Perhaps one of the most tired takes in American politics is that Americans aren’t patriotic enough. However, this sentiment conceals a wealth of presuppositions about what it means to be an American. This is perhaps no better exemplified than by the Zac Brown Band’s song “Chicken Fried” (2005). The chorus describes the ideals of the American heartland: “A cold beer on a Friday night / A pair of jeans that fit just right … See the love in my woman’s eyes / Feel the touch of a precious child / And know a mother’s love.”
Recently, some members of the Tufts community have called for the decolonization of the Russian Program. Their reasoning is that, by continuing with the program and further celebrating Russian culture, Tufts is complicit in the genocide of thousands of Ukrainians. Undoubtedly, it is understandable to feel anger and resentment towards a country that has continuously been an imperialistic force, caused devastating humanitarian impacts for former Soviet states and deprived people of their lives, happiness and peace. These brutalities that the Russian government has inflicted are undeniable, and the continued suffering of Ukrainians is beyond appalling. That being said, it’s important to make a distinction between the Russian government — one that rigs elections, silences expression and poisons opposition — and the Russian people.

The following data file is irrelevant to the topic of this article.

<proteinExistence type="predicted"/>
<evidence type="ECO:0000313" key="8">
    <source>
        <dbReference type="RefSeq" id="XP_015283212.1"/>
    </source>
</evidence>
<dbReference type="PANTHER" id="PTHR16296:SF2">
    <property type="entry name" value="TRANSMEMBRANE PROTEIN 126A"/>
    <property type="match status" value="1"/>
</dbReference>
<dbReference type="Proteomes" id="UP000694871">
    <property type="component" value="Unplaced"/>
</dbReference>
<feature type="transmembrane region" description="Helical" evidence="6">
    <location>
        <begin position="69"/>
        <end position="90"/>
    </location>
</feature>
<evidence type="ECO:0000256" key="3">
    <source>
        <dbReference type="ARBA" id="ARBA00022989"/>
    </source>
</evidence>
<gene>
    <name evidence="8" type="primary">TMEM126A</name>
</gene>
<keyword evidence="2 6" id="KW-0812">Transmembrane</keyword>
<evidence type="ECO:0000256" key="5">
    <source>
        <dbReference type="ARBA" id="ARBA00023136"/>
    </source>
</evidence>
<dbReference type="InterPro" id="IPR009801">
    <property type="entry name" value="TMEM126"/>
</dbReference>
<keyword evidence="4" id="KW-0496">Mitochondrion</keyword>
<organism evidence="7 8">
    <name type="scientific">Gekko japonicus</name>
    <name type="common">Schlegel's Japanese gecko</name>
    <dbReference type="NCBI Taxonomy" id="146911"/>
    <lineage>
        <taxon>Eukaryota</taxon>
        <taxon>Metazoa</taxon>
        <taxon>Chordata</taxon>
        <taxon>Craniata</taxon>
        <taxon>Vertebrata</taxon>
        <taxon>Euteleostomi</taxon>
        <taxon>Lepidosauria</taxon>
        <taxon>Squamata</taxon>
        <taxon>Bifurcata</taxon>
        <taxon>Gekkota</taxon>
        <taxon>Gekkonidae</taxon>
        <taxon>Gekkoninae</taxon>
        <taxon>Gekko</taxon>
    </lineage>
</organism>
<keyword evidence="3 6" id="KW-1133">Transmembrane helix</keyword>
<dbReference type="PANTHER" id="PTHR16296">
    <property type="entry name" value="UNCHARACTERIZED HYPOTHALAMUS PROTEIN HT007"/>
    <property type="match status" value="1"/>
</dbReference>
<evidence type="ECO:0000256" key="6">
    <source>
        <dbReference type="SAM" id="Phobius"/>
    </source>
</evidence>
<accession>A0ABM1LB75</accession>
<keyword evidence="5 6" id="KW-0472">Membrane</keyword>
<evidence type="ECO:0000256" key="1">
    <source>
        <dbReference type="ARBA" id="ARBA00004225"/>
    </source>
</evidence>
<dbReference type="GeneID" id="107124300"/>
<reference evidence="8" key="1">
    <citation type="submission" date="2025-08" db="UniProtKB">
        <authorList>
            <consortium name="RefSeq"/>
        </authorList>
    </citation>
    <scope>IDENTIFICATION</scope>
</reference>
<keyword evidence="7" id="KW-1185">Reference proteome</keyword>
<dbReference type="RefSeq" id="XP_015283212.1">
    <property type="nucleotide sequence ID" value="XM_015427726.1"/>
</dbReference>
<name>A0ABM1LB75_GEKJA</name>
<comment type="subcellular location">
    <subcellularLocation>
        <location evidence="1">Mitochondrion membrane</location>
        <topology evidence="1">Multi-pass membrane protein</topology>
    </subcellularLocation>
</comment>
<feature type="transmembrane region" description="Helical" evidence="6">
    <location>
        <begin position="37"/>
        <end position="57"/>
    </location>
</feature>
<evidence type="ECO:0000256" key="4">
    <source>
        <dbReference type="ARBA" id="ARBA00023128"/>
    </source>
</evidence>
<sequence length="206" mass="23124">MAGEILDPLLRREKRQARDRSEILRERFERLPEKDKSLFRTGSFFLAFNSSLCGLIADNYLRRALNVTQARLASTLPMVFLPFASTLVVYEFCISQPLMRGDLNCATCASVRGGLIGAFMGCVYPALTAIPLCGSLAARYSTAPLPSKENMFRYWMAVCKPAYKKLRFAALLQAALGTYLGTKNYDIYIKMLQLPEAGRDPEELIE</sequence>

In today’s polarized political environment, opinions have become markers of not just ideology, but morality and humanity. Online discourse attacks people for holding certain ideas, and people are compelled to speak on issues they know little about just to appear morally acceptable to their social circle. Instead of hearing bad opinions, we see bad people.
Recently, much of the discussion around the MBTA has been focused on its numerous issues, especially its slow zones. Though it’s certainly an important discussion to have, it’s also important to ask what happens after these slow zones are fixed. There are a couple of projects that have ...
In what is a massively unsurprising turn of events, within the past month, long swaths of the Green Line Extension between the Medford/Tufts and Lechmere stations have forced trains to move at three miles per hour. What has the MBTA’s response been? Empty pacification.